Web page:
This is a brilliant initiative from Anonymous, the animal rights groups based in Israel. They’ve installed a live web cam in a battery cage, which the farming industry can’t find to turn off. Click here to go live inside a battery cage. Still want to eat eggs?
This delicious vegan fruit cake was made this morning by yours truly. For many years now, I’ve baked fruit cakes from the recipe in Rose Elliot’s The Complete Vegetarian Cuisine (p. 310). More recently, however, I’ve begun to experiment with the recipe by adjusting the ingredients, which is sometimes prompted by what I have available. No mixed peel? Add some more raisins instead. That sort of thing. Sometimes I add some booze, depending upon my mood. Port or sherry and sometimes brandy. This morning’s cake was also made with a small amount of stewed apples. I never use sugar to sweeten stewed apples. I only use dates. So, this particular cake is especially moist with the addition of stewed apples. My cakes are, of course, always good, as many will testify. Or they had better. Otherwise it’s no more cake for them!
Intriguing article, The Rise of the Power Vegans, in Businessweek.
It used to be easy for moguls to flaunt their power. All they had to do was renovate the chalet in St. Moritz, buy the latest Gulfstream jet, lay off 5,000 employees, or marry a much younger Asian woman. By now, though, they’ve used up all the easy ways to distinguish themselves from the rest of us—which may be why a growing number of America’s most powerful bosses have become vegan. Steve Wynn, Mort Zuckerman, Russell Simmons, and Bill Clinton are now using tempeh to assert their superiority. As are Ford Executive Chairman of the Board Bill Ford, Twitter co-founder Biz Stone, venture capitalist Joi Ito, Whole Foods Market Chief Executive Officer John Mackey, and Mike Tyson. Yes, Mike Tyson, a man who once chewed on human ear, is now vegan. His dietary habit isn’t nearly as impressive as that of Alec Baldwin, though, who has found a way to be both vegan and fat at the same time.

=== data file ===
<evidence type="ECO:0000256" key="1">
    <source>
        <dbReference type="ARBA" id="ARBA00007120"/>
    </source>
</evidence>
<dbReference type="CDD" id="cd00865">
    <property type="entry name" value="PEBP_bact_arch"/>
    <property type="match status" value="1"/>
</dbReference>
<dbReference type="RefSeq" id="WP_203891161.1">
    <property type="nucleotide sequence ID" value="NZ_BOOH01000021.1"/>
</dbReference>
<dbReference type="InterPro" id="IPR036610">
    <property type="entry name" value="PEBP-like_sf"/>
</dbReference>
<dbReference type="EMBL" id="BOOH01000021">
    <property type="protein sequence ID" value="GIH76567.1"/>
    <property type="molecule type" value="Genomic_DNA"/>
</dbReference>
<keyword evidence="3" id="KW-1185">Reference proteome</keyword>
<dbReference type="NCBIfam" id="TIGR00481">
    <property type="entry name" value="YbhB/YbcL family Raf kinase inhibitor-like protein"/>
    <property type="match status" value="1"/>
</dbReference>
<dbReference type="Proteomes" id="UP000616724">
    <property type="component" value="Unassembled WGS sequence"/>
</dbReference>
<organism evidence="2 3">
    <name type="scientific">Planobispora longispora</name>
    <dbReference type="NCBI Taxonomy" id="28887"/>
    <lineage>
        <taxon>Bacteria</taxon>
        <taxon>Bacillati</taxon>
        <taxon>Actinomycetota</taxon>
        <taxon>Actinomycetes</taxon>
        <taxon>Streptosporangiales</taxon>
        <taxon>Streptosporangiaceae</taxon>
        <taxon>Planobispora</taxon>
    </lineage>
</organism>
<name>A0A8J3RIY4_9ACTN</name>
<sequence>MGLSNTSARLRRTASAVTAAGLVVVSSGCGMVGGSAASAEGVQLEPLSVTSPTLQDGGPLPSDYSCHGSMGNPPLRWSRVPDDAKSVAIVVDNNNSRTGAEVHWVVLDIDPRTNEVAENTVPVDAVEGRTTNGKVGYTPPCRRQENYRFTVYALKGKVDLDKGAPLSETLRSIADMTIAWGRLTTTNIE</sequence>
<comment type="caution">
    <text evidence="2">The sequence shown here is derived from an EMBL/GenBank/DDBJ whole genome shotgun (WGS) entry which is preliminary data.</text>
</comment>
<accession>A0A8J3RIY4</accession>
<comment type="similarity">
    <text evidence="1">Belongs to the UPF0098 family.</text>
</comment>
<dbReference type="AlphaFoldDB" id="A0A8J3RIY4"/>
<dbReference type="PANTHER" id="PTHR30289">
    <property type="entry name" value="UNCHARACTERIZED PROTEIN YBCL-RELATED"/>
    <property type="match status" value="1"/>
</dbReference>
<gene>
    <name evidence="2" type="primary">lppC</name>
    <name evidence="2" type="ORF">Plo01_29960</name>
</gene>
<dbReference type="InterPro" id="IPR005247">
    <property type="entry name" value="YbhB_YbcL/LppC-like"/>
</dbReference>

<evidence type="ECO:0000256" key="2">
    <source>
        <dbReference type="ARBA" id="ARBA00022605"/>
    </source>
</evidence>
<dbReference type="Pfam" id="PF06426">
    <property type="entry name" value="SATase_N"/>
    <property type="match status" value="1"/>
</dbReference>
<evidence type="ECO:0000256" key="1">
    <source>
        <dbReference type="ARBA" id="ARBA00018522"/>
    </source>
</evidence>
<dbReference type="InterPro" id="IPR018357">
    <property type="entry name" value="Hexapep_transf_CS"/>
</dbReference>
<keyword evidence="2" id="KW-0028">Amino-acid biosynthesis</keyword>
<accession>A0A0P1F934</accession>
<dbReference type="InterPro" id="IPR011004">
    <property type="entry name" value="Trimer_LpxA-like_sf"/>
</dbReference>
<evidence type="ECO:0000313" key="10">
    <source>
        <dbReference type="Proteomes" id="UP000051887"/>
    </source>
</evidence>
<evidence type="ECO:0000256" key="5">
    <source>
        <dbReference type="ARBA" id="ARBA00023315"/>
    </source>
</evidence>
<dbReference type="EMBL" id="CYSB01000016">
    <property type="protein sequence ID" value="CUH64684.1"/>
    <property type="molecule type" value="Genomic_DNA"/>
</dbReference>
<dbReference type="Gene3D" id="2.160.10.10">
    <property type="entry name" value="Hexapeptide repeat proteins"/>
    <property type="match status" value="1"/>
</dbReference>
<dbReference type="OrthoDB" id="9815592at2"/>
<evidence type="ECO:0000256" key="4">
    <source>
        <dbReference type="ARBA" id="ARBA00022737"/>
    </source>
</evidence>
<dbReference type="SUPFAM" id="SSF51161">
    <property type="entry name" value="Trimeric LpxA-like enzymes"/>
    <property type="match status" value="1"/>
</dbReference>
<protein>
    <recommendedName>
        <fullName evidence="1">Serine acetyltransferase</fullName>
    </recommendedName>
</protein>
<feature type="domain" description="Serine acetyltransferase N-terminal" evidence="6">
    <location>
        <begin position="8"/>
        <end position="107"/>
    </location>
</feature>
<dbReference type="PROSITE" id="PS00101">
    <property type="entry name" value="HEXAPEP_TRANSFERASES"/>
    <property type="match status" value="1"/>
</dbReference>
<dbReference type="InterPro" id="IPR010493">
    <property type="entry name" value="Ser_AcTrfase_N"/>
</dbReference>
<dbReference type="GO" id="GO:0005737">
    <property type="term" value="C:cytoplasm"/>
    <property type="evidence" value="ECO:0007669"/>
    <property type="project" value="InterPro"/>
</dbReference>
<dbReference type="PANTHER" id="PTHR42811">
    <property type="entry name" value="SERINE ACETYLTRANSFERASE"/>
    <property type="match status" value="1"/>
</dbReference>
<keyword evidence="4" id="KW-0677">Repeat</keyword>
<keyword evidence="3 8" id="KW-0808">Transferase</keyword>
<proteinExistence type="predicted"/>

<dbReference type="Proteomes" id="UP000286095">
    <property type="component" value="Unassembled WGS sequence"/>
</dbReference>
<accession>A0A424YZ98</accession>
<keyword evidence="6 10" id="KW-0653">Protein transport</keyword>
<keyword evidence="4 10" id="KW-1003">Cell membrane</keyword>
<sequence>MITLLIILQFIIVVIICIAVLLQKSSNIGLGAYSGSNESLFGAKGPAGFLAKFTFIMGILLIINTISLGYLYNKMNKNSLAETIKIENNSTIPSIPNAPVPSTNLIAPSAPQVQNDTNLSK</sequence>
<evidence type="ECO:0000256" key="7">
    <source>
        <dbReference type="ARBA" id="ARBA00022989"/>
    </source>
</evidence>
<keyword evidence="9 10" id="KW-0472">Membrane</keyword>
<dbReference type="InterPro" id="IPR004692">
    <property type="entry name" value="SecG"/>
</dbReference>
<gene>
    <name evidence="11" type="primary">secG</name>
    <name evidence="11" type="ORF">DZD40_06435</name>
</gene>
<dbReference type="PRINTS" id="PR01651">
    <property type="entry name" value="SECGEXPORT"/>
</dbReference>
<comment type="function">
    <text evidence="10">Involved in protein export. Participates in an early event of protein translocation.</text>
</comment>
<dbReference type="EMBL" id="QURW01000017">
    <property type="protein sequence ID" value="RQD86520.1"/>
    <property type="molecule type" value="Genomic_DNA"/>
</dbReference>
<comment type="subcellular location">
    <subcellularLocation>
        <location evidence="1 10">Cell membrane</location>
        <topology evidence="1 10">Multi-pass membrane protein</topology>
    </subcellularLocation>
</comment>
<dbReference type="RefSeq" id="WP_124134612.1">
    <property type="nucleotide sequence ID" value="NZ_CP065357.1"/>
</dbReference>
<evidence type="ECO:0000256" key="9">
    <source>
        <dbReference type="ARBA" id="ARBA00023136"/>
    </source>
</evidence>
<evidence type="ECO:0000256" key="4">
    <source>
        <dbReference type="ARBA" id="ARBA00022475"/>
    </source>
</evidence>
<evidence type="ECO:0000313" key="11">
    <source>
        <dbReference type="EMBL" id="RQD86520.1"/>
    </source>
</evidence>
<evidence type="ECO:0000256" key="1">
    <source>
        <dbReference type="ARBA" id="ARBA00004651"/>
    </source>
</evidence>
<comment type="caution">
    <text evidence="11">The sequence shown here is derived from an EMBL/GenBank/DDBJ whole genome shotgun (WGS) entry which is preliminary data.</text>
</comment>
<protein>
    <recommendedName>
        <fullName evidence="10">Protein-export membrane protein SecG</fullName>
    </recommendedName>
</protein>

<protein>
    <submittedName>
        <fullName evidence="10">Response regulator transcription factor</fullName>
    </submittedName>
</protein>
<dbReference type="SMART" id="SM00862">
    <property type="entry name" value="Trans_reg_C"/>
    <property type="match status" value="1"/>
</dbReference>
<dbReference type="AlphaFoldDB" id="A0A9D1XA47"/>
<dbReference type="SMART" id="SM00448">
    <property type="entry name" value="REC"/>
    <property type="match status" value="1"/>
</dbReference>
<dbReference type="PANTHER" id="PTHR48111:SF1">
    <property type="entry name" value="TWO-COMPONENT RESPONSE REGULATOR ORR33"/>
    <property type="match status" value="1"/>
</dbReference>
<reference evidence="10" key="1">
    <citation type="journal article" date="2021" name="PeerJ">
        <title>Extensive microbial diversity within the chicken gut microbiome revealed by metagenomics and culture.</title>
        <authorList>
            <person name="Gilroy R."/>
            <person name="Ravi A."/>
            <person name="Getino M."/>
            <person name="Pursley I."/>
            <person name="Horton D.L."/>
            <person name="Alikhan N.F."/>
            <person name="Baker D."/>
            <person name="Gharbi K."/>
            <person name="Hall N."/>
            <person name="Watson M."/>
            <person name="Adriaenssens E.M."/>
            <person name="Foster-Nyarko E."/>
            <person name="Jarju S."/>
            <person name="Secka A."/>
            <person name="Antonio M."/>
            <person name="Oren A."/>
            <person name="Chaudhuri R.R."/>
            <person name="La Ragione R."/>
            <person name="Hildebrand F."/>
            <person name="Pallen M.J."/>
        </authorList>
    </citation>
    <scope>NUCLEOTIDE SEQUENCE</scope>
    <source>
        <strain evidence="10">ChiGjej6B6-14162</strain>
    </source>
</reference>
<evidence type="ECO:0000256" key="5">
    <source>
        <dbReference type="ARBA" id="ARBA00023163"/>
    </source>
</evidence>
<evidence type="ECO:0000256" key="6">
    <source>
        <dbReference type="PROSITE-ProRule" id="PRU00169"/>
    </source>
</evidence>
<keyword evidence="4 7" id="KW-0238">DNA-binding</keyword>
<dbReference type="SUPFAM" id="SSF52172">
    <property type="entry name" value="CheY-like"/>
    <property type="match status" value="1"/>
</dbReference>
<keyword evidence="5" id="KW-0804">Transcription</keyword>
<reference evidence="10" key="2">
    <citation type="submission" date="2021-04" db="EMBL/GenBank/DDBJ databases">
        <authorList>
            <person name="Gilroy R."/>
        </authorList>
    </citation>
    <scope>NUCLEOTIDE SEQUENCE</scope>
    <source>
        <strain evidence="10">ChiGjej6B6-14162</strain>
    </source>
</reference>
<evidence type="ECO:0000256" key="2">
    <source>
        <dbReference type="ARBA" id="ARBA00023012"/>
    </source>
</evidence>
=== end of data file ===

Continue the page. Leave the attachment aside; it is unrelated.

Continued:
Any suggestion of any canon of prescribed required reading inevitably invites comments. Invariably, they are hostile and unforgiving. “You dared to include this book but omitted that one,” someone is bound to say. Nonetheless, it is knowing that brickbats and bouquets will no doubt come my way that I propose my Animal Rights Top Ten Books (well, eleven). I set myself the goal of identifying ten books and writing not more than 50 words about each one. They address such issues as ethics, issues, history and social movement dynamics. Here they are. Do you agree? Please let me know which titles would be yours.
1. Practical Ethics by Peter Singer
Read Practical Ethics and put Animal Liberation aside. This is the must-read book by Singer. Discover his understanding of utilitarianism and its application to moral issues, including our relationship with animals. I do not agree with everything but I understood more deeply how to live ethically in this world.
2. The Case for Animal Rights by Tom Regan
First attempts to read it failed. I persevered, making several attempts, focussing on particular chapters. I did not read the chapters sequentially. Then, it all made sense. I discovered Regan’s lucid and engaging writing style. The effort was worth it. I understand what moral rights for animals means.
3. Animals’ Rights by Henry Salt